Sandra L. Barnes, Vanderbilt University
Does America Still Need Black People?
Patricia Hill Collins, University of Maryland, College Park
This analysis references 2005 Hurricane Katrina in New Orleans, Louisiana, to pose a provocative query about the utility and/or disposability of segments of the African American population. According to the author, New Orleans has long relied upon tourism as part of its urban economy, reflects an area that has both an important growth industry, and has a sizable Black population. Thus, the city provides a useful site for raising questions about the connections between global tourism as a growing industrial sector, the status of urban Black populations, and how different class segments of African Americans are positioned in relation to global shifts. The chapter makes a case for the use of an intersectional framework that engages the intersections of multiple systems of power as analytical versus descriptive devices.
Towards a New Narrative of the Civil Rights Movement
Aldon Morris, Northwestern University
The theoretical essay describes a conceptual strategy as part of the development of a comprehensive explanation of the Black freedom struggle. The author calls into question the master narrative of the Civil Rights Movement (CRM) by assessing the empirical reality that “regional protests” actually consisted of overlapping, merging, and intertwined episodes of activism. The analysis suggests that such an approach is essential to shape a new narrative of the CRM. The “South meets North” thesis compares movements across the South, East, North and West historically to develop a comprehensive analysis of the CRM and transcends the limitations of the existing master narrative.
Quince Duncan’s ‘Two Roads’ and ‘Dawn Song’: Race, Identity, and Love in Costa Rica and the Americas”
Emmanuel Harris II, University of North Carolina Wilmington
In the Caribbean, a region renowned for the transgenerational mixing of mostly indigenous, African, and European ancestored peoples, the area’s racial composition has been described as consisting of everything from a completely heterogeneous conglomeration of people, to a highly segregated and racially stratified region not too unlike the United States. This article demonstrates how two short stories in Quince Duncan’s Una canción en la madrugada (Dawn Song) may be used to address topics of racial diversity, multi-cultural acceptance and the many forms of love in Costa Rica and consequently in the Americas as a whole. Though originally published in 1970, the ideals and experiences espoused in the collection constitute a timely perspective on the role, contributions and social realities of people of African descent in the Caribbean. The writings also present an aspect of Hispanic fiction that is not often celebrated and arise from an author, who despite his brilliance, is too often considered non-canonical. Not only do the texts examined in this essay celebrate the diversity of Latin America, particularly Afro-Hispanic cultural and social elements, they offer a profound and apropos message applicable to modern societies grappling with communities inundated with demographic, ideological and ethnic changes. Duncan’s text, juxtaposed in our world of political and transnational conflict, underscores the uncompromising importance of love.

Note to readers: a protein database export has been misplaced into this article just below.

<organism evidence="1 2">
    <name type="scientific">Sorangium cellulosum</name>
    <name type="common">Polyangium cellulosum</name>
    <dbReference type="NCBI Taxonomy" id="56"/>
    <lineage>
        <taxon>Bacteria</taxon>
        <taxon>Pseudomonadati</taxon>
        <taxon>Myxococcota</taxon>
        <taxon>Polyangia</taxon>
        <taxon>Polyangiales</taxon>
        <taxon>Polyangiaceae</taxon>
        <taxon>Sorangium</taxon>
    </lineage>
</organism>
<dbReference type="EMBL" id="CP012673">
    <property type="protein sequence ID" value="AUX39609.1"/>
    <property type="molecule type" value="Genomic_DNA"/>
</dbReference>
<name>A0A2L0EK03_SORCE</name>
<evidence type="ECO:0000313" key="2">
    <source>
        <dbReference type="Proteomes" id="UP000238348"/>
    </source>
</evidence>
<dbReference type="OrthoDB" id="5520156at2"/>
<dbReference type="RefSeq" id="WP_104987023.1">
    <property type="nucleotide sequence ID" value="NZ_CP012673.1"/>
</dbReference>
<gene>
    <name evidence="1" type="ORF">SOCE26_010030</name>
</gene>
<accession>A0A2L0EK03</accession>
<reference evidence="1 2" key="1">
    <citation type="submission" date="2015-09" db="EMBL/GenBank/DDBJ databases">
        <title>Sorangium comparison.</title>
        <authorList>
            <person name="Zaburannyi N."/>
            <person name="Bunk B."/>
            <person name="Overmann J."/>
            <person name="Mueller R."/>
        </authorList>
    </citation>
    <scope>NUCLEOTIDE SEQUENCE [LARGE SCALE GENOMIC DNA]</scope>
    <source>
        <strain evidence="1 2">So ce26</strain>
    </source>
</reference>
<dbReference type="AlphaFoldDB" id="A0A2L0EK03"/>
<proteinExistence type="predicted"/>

‘I Need Drive and Determination’: A Qualitative Analysis of Inner-City Black Males’ Educational Experiences
Derrick R. Brooms, University of Louisville
Studies on the educational experiences of Black males often focus on their underachievement or quantitative indices such as retention and graduation rates. Although important, they often omit the voices of the very people on which they focus. In response, this endeavor relies on in-depth interviews with fifteen Black males who are recent Chicago Public High School graduates to explore their high school experiences, college plans, and perceptions about their collegiate preparedness. Findings suggest the importance of healthy intra-school teacher and mentor relationships, particularly with Black male instructors, as key in enhancing their academic efforts as well as intentionally creating learning spaces where Black males can interact with other high –motivated young Black males. Moreover, such males must feel agentic as they negotiate academia. Lastly, Black males plan to rely on academic skills and expressive characteristics such as determination to succeed in college. Results may provide best practices and strategies to enhance the high school and collegiate educational experiences of young Black males.
Leadership Responsibilities in Education by Professional Educators
Charles V. Willie, Harvard University
Contemporary educational challenges experienced by Black youth provide the context for this essay and call to educators. The author suggests that successful educational outcomes require systemic and community change that is championed by dedicated leaders who are able to help student thrive in a complex, heterogeneous world. This essay is the first of a series that will be provided by founding members of the Black Caucus/Association of Black Sociologists.
Living and Dying in Brick City: An ER Doctor Returns Home by Sampson Davis
Renee E. Spraggins, University of Maryland-University College
The Wrong Kind of Different: Challenging the Meaning of Diversity in American Classrooms by Antonia Randolph
David G. Embrick, Loyola University-Chicago